Aversion play black metal that floats in the area between the tendency of “pagan” bands to use a mid-paced, back-and-forth rhythm with a simple grooves and that of melodic black metal bands that submit every part of the music to the “will” or destiny of a main melody. Aversion also shows a preference for constructing songs in a “progressive” way, that is, looking forward, trying to take the song where it has not been before without looking back. The character of the riffs themselves remain in the general area between happy and slightly serious, while the whole does not feel unified enough to have a solid shape. On the positive side, Aversion keep strictly to one style and produce varied riffs that do not violate their initial proposal.
While that impulse for progression is not taken to the dangerous extreme consequence of jumping between styles or letting the musicality of songs fail through sharp contrasts in texture, it produces problems by becoming the foremost preoccupation of the songwriting process, instead of being the consequence of a deeper need. There are exceptions in which changes are a little forced, but these represent a minority in the album. The problem that Aversion faces from this progressive intent is that they have the tendency to accumulate new material, new events in the song, without necessarily attributing them any meaning. Not that riffs have precise meanings, but while an inside-outside process would produce riffs from a precise flow of feelings and an intended direction, in here, riffs sound good together, the musicians have used a criteria of appropriateness to decide whether or not a next riff should be included or not, but it has come from this outer judgement, and not from the impulse that would produce the riff as necessary from the inside. Thus parts sound good together but are not made indispensable, a common weakness in melodic black metal: the happiness of the melody line becomes ruler.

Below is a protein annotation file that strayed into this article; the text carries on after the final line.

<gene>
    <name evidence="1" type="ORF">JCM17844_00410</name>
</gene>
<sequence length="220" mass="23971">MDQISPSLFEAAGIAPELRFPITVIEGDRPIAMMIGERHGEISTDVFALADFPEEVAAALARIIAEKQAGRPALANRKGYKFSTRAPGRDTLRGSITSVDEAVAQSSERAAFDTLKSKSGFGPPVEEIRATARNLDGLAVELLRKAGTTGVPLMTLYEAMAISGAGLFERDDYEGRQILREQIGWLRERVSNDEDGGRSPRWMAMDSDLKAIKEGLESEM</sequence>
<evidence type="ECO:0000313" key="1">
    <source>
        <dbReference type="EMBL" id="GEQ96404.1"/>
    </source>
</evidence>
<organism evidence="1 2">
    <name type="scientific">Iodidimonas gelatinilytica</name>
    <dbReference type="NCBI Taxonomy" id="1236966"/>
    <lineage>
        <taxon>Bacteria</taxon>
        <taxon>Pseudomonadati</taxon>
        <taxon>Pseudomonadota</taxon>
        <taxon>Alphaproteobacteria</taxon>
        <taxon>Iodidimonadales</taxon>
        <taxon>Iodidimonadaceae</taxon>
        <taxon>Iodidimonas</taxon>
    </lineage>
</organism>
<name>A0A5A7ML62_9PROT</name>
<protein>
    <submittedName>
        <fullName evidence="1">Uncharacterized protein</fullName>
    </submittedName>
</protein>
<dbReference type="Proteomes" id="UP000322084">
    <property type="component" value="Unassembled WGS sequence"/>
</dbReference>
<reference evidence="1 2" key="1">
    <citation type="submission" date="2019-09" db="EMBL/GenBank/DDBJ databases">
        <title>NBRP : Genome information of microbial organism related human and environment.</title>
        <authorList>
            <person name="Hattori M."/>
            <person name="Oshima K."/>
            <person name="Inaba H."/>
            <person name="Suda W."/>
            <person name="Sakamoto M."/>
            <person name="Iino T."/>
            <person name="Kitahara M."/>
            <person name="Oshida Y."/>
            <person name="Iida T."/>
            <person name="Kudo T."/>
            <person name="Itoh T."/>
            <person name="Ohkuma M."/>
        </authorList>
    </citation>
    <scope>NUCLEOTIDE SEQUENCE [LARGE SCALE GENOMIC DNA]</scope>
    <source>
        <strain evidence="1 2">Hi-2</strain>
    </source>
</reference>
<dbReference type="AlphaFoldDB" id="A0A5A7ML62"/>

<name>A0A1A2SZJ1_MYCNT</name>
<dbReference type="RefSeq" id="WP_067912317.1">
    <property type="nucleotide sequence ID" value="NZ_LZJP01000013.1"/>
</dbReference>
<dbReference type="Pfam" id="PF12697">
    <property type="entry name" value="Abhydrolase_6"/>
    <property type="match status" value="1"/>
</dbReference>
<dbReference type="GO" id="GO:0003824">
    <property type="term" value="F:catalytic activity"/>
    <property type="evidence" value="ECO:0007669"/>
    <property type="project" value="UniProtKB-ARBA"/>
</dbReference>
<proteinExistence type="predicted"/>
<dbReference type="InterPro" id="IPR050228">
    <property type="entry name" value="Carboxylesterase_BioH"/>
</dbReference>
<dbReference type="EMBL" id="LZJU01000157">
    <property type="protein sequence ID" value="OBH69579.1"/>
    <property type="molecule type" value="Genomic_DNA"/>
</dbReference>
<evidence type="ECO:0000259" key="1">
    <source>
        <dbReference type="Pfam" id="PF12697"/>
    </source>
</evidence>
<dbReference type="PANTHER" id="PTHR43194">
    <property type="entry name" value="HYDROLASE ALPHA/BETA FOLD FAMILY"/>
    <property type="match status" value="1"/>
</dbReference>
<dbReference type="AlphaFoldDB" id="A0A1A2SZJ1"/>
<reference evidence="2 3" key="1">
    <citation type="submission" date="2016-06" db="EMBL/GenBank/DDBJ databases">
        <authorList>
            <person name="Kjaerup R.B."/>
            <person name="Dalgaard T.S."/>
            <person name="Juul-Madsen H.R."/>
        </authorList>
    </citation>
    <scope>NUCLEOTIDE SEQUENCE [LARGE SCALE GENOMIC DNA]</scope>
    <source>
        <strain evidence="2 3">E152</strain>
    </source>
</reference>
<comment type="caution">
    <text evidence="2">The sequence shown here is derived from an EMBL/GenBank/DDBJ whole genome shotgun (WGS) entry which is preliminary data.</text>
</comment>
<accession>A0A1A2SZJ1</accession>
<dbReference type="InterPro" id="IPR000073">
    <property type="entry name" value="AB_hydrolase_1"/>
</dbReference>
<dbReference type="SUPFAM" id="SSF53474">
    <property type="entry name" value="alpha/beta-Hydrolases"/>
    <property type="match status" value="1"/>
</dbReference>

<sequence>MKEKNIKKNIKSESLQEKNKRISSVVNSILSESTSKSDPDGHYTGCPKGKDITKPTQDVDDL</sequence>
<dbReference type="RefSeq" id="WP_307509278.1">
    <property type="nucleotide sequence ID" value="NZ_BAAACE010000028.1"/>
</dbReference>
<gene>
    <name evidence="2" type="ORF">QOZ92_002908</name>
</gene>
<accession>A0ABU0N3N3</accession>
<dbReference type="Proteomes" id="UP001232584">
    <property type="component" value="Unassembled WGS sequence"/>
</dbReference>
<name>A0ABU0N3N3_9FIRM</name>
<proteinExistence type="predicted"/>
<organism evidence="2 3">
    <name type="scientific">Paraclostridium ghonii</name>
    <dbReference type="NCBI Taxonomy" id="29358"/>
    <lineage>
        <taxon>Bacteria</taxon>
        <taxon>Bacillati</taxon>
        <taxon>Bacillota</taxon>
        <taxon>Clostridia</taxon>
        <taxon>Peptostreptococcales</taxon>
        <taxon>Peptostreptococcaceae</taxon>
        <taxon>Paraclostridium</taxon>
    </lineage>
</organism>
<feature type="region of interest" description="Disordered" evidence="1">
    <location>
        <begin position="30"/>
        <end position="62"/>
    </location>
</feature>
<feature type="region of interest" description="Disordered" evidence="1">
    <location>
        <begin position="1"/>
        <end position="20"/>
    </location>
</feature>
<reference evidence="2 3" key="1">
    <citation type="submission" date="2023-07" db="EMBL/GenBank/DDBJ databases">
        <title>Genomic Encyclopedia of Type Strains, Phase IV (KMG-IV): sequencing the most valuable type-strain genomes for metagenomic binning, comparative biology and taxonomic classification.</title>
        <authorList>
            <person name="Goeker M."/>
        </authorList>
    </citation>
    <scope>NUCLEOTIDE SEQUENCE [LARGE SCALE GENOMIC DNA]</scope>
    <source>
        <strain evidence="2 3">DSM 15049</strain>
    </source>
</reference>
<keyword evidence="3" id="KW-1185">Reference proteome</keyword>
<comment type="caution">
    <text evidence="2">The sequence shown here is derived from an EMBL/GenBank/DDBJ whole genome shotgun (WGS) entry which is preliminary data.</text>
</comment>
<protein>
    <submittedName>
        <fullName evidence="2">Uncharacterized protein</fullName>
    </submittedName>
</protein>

Aversion’s self-titled is still the result of a vague vision that keeps these musicians from looking beyond the surface while they stay afloat through sheer judgement of their own ideas after they have been produced. I posit that in their writing process, riffs are produced and then are considered for the song, instead of riffs being devised with a specific purpose in mind. This is one of the many subtle differences between producing from the inside or from the outside. It is also worth clarifying that there is no dichotomy, these characteristics are manifest in a gamut of degrees as I am sure Aversion are not oblivious to looking for some kind of character in their riffs, otherwise the constant style and character with which they infuse each section would not be as clear. If Aversion can look deeper and find a motivator, they may well give us a worthwhile black metal album in the future.